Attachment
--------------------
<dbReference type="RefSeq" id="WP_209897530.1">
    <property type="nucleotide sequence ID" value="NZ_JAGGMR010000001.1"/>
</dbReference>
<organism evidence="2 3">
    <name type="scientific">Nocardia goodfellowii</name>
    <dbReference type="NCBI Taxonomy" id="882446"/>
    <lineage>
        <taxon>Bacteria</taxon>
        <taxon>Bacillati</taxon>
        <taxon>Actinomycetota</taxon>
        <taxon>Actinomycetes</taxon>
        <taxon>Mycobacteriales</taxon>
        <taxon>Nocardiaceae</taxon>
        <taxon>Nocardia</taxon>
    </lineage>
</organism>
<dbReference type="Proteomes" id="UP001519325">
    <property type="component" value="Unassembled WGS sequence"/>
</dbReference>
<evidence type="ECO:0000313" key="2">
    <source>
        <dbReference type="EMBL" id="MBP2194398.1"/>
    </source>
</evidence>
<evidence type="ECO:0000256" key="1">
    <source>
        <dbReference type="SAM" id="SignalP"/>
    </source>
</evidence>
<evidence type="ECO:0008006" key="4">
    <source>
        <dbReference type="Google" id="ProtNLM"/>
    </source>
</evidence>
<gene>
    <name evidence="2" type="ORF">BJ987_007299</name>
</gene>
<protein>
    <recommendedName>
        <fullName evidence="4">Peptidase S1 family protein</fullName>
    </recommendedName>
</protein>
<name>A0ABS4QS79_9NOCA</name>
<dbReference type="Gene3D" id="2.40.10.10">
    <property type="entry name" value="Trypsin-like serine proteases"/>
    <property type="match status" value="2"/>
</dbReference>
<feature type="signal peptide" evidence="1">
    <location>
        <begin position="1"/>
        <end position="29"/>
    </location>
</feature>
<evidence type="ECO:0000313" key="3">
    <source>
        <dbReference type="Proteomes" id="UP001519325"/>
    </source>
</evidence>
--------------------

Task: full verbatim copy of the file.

<dbReference type="RefSeq" id="WP_209897530.1">
    <property type="nucleotide sequence ID" value="NZ_JAGGMR010000001.1"/>
</dbReference>
<organism evidence="2 3">
    <name type="scientific">Nocardia goodfellowii</name>
    <dbReference type="NCBI Taxonomy" id="882446"/>
    <lineage>
        <taxon>Bacteria</taxon>
        <taxon>Bacillati</taxon>
        <taxon>Actinomycetota</taxon>
        <taxon>Actinomycetes</taxon>
        <taxon>Mycobacteriales</taxon>
        <taxon>Nocardiaceae</taxon>
        <taxon>Nocardia</taxon>
    </lineage>
</organism>
<dbReference type="Proteomes" id="UP001519325">
    <property type="component" value="Unassembled WGS sequence"/>
</dbReference>
<evidence type="ECO:0000313" key="2">
    <source>
        <dbReference type="EMBL" id="MBP2194398.1"/>
    </source>
</evidence>
<evidence type="ECO:0000256" key="1">
    <source>
        <dbReference type="SAM" id="SignalP"/>
    </source>
</evidence>
<evidence type="ECO:0008006" key="4">
    <source>
        <dbReference type="Google" id="ProtNLM"/>
    </source>
</evidence>
<gene>
    <name evidence="2" type="ORF">BJ987_007299</name>
</gene>
<protein>
    <recommendedName>
        <fullName evidence="4">Peptidase S1 family protein</fullName>
    </recommendedName>
</protein>
<name>A0ABS4QS79_9NOCA</name>
<dbReference type="Gene3D" id="2.40.10.10">
    <property type="entry name" value="Trypsin-like serine proteases"/>
    <property type="match status" value="2"/>
</dbReference>
<feature type="signal peptide" evidence="1">
    <location>
        <begin position="1"/>
        <end position="29"/>
    </location>
</feature>
<evidence type="ECO:0000313" key="3">
    <source>
        <dbReference type="Proteomes" id="UP001519325"/>
    </source>
</evidence>